What do I mean by “comedian-actor?” Well in my years as an actor/comedian I’ve never seen the acting business be so competitive as it is today. My actor friends are constantly complaining—and rightly so—that they’re not working as much as they used to. Nobody is really. There are valid reasons for that: more reality television, less scripted, would be one reason. But another reason is competition.
Think about it, years ago we used to be submitted to jobs by our agents who used a messenger to drop off headshots and resumes at casting offices. We were usually up against anywhere from 100 to 600 other actors for one job.
Now, everything is done electronically. Submissions are done with the click of a mouse and we now find ourselves competing with 1200 to 1600 submissions and more. How do you stand out? One suggestion: Don’t just stand out, Stand Up!
That’s right. I studied acting for many years both in New York and L.A. My father was a successful character actor for 60 years and I learned that you could be out of work for a stretch. That was why I originally started doing stand up. So I could work when I “wasn’t working.”
I found that doing comedy kept me busy and also kept me on the radars of casting directors I had built relationships with…
Why? Because, for the most part, industry decision-makers revere comedians. They have enormous respect for what we do, partly because they fear doing it themselves. When a casting director, creative director or rep sees you doing comedy and having a good set, they equate that laughter to laughter coming from an audience in a movie theatre or a living room. It’s quite powerful…as Dick Cook, former Chairman of Disney said, “Funny is money.”
I’ve had several actors take my course and wind up getting some great traction in their careers. Several have booked jobs or gotten agents. One of my favorite stories is Michelle Gomez (above). She took my class, I helped her develop a 10-minute comedy routine that she performed at the Comedy Store. She had a lot of industry attend and she wound up booking 2 pilots. And in the year prior, she couldn’t get arrested!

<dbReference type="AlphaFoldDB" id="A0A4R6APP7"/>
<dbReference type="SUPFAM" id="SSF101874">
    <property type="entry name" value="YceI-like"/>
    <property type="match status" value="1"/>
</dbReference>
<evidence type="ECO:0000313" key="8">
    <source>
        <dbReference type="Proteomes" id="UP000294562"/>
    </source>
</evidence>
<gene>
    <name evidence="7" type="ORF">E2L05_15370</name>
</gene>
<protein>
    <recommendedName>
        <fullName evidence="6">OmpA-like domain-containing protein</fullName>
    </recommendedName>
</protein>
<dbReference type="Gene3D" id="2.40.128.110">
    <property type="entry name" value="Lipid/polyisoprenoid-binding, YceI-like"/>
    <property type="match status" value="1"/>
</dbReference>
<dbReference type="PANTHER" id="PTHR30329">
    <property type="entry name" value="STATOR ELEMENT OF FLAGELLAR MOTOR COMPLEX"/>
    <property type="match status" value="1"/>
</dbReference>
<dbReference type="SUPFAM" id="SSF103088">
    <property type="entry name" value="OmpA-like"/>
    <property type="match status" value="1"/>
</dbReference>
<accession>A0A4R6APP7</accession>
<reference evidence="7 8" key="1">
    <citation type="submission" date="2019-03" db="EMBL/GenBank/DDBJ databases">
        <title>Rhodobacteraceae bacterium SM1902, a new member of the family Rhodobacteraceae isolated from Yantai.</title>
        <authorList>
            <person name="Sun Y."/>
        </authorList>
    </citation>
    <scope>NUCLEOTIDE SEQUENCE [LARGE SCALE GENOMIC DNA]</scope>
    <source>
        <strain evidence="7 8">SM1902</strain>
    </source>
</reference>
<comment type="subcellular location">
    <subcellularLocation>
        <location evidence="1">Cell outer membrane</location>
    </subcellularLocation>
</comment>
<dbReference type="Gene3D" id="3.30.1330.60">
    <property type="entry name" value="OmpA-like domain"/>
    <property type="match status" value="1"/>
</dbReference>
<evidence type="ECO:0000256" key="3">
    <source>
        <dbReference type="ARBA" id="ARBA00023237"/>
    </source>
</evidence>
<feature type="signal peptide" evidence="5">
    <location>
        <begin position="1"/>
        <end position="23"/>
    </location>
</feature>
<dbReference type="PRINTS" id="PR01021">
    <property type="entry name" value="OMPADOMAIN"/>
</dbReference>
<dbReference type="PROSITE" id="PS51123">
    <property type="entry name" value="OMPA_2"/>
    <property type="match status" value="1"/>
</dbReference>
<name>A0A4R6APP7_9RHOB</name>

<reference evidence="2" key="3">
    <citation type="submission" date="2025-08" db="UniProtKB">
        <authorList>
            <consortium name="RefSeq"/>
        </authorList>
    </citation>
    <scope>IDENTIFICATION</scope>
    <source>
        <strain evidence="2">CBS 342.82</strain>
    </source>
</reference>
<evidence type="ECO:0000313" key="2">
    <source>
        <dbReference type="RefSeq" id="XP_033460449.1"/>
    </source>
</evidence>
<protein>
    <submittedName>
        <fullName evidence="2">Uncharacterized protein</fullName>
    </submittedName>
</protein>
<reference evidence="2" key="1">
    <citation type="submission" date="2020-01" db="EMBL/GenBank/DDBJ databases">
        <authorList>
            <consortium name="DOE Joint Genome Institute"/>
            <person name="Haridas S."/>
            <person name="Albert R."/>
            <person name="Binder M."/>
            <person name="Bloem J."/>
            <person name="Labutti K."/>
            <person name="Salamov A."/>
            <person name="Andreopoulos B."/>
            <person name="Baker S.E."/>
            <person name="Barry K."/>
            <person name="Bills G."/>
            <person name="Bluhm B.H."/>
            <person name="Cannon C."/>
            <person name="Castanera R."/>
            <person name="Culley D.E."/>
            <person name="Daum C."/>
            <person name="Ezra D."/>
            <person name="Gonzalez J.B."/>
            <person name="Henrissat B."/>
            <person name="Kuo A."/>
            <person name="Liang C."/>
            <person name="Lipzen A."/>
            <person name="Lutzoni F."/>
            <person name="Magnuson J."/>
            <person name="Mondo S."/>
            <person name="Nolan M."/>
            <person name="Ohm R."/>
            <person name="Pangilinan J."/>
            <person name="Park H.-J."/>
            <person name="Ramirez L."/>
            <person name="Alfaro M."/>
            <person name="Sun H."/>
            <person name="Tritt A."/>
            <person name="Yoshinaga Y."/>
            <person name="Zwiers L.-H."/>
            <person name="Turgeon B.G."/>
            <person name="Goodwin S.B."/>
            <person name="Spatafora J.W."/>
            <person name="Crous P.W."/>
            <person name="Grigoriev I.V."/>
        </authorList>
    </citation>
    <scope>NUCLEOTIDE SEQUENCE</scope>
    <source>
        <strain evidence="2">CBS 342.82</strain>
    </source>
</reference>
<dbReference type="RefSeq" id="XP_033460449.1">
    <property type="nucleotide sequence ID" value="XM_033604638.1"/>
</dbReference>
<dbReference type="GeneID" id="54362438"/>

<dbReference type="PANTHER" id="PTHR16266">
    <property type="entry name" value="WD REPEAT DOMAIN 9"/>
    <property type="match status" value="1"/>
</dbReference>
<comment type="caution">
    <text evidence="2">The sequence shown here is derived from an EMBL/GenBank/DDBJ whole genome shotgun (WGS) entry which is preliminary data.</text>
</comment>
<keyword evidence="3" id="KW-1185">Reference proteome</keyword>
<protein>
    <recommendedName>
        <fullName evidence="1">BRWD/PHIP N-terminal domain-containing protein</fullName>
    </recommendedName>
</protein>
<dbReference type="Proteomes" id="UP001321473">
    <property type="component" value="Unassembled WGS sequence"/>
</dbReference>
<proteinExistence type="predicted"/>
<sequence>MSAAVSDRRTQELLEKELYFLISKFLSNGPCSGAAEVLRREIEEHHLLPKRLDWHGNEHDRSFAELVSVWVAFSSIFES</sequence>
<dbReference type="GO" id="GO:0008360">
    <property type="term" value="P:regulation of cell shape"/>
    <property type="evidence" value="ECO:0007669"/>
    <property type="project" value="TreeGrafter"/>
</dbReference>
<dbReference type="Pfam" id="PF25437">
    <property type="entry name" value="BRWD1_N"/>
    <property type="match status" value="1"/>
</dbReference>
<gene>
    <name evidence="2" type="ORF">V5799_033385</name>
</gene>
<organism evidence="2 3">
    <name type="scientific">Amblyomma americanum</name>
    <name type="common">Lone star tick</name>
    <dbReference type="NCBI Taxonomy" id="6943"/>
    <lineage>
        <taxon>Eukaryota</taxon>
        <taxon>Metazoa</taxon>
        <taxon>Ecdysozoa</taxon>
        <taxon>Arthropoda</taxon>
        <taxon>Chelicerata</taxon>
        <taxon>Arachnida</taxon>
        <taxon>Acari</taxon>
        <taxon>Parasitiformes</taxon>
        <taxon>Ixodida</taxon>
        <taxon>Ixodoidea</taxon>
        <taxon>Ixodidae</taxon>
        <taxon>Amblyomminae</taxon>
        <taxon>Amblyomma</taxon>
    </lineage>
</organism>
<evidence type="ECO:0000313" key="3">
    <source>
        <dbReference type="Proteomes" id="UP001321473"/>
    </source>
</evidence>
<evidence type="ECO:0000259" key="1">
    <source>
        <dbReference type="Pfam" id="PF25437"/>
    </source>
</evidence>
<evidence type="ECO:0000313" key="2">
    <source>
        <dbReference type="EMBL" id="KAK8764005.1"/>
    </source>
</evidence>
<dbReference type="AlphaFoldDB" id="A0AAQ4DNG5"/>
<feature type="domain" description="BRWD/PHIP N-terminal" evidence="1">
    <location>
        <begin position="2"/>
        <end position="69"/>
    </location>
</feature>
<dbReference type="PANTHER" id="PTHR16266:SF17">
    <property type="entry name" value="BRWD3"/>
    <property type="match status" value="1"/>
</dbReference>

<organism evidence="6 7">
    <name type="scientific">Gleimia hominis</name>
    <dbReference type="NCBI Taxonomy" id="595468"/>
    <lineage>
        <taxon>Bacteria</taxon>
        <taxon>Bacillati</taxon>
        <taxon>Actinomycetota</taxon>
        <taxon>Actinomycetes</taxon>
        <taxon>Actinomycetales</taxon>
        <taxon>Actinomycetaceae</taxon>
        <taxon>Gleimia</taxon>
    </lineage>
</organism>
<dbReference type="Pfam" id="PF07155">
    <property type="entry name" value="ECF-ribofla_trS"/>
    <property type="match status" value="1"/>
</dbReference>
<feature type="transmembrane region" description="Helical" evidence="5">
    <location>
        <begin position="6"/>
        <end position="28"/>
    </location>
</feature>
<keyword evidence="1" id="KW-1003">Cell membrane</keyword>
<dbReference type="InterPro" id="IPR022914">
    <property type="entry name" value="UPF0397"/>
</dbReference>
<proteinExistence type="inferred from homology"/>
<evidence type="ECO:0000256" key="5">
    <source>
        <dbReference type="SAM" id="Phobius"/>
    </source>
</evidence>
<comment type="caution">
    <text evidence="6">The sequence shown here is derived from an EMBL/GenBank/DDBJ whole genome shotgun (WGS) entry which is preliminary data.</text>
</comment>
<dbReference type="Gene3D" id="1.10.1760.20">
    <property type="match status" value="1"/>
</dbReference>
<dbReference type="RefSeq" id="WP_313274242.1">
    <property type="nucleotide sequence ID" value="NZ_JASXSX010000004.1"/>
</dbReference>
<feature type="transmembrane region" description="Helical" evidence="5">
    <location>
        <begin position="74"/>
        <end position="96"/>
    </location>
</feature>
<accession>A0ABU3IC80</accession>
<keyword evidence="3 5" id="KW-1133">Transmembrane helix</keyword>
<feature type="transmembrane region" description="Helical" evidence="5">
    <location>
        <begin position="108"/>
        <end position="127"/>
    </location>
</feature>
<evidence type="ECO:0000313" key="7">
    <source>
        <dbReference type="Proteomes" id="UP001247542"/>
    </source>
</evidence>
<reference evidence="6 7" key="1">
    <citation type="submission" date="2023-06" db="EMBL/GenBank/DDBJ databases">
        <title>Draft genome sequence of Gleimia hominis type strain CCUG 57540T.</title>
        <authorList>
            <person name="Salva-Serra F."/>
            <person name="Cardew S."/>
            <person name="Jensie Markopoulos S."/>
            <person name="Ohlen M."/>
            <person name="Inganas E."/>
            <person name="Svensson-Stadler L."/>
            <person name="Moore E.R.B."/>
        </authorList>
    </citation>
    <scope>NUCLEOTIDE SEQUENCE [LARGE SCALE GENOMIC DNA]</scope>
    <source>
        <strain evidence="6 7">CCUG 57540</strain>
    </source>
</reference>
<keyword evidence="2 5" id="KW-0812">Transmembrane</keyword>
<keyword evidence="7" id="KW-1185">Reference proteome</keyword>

After she booked the pilots she sent an email to me that said, “Jerry, thank you for single-handedly restoring my confidence…” That is a lovely compliment, yes?
What’s my point? Stand Up Comedy is an excellent showcase for an actor. It shows that you have confidence and poise and shows that you can deliver the goods and get laughs…and after all, funny is money, right?
Chris Rubeiz came to The Stand Up Comedy Clinic as a talented actor and a writer who had done some improv and had some acting jobs. He had also written and shot some sketches and shorts. But he had never done stand up and always wanted to.
In the first couple of weeks Chris struggled with material. His act was all about taking a sh*t at work…(not in the office but in the restroom), all while his boss was in the other stall. Could be funny, but I let him know the limitations of having an all ‘scat’ set.
Well Chris did what few people do…he really went to work. In 8 short weeks, Chris wrote and developed a brand new 7-minute comedy set that had teeth and and definite laugh points and best of all structure. I emphasized that it is the structure in your comedy that will set you apart from other comedians and it will give you definite, crisp laugh points.